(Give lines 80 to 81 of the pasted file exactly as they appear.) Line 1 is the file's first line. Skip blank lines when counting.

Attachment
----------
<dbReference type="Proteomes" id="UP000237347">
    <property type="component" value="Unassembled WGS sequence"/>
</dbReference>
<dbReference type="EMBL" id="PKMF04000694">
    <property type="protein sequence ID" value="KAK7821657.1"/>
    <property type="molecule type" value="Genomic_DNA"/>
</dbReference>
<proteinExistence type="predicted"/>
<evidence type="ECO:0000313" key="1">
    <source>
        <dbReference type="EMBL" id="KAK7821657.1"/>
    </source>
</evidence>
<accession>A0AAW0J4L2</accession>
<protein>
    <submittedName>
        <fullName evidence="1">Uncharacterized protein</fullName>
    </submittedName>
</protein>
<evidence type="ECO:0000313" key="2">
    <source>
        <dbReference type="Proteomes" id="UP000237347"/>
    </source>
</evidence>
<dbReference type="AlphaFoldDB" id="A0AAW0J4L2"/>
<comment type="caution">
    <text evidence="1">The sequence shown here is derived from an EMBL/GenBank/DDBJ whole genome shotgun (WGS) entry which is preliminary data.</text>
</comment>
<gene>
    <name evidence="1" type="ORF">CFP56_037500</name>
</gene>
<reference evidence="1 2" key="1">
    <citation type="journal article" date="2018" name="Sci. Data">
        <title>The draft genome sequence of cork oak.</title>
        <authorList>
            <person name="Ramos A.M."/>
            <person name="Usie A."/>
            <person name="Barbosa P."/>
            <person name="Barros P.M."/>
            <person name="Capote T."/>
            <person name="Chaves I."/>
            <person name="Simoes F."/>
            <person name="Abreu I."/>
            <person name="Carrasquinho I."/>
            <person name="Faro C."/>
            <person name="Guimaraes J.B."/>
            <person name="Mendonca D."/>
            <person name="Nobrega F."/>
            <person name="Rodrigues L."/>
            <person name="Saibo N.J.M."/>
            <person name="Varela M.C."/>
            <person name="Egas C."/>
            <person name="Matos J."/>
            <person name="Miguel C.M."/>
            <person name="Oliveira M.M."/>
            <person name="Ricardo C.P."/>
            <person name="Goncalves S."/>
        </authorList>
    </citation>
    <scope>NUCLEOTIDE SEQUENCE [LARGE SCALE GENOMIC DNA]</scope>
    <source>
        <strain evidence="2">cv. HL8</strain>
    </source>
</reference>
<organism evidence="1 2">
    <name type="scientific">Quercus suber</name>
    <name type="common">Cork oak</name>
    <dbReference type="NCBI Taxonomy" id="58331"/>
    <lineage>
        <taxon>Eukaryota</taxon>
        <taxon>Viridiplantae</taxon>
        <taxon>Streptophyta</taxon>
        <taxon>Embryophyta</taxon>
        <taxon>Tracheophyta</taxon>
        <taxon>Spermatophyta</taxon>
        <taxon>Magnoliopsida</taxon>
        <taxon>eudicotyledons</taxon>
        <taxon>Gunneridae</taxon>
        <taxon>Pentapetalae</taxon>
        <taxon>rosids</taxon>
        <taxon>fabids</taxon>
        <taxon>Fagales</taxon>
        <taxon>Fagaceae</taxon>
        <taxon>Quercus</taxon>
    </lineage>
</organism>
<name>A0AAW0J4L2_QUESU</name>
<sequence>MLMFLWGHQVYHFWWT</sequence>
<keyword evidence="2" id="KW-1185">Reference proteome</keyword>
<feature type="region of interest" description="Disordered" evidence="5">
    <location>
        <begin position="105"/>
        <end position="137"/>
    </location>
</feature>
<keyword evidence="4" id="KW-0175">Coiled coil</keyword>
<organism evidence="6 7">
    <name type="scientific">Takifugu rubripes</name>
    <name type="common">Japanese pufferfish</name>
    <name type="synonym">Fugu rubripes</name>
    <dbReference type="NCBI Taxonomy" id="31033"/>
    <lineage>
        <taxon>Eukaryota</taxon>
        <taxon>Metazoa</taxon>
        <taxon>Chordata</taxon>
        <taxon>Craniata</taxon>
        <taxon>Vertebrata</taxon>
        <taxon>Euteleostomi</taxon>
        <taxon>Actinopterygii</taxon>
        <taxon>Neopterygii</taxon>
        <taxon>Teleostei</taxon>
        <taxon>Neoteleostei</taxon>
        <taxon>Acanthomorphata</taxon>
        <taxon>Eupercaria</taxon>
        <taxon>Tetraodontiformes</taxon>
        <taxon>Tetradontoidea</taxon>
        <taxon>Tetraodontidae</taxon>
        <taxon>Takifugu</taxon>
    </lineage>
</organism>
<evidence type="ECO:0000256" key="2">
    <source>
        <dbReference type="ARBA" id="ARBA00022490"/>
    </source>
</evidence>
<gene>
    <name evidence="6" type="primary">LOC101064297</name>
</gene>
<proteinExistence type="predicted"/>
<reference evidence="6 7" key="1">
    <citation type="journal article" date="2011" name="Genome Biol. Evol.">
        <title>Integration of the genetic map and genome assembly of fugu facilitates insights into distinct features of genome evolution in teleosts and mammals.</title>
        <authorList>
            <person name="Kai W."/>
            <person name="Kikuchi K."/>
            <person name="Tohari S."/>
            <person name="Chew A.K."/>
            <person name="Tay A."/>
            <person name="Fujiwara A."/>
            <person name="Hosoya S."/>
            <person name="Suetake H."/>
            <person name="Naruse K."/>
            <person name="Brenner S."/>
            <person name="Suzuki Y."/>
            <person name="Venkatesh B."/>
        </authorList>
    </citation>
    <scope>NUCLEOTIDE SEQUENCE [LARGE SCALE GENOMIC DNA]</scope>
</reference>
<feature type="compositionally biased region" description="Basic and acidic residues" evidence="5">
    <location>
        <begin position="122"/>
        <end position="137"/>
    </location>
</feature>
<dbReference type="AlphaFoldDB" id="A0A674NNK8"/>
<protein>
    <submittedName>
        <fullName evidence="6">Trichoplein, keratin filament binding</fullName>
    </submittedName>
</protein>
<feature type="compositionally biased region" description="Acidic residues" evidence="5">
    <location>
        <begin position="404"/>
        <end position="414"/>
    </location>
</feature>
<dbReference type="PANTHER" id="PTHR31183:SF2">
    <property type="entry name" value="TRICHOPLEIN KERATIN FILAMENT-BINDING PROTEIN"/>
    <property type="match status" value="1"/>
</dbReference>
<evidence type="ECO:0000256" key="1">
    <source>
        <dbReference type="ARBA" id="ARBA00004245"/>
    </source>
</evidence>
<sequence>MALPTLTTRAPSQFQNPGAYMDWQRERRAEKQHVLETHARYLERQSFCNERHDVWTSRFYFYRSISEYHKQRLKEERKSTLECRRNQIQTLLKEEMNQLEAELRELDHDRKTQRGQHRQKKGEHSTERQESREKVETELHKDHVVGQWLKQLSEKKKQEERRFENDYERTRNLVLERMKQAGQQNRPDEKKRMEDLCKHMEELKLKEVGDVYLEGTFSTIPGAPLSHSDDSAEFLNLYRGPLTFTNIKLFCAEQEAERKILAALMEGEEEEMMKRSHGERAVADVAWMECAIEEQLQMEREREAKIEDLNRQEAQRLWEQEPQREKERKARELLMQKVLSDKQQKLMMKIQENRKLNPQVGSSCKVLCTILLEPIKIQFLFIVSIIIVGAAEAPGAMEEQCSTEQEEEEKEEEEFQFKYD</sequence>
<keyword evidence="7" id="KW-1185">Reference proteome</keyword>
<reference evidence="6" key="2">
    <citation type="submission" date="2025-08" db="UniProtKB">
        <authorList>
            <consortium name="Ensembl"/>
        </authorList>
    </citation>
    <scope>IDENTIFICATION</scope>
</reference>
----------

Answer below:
        <taxon>rosids</taxon>
        <taxon>fabids</taxon>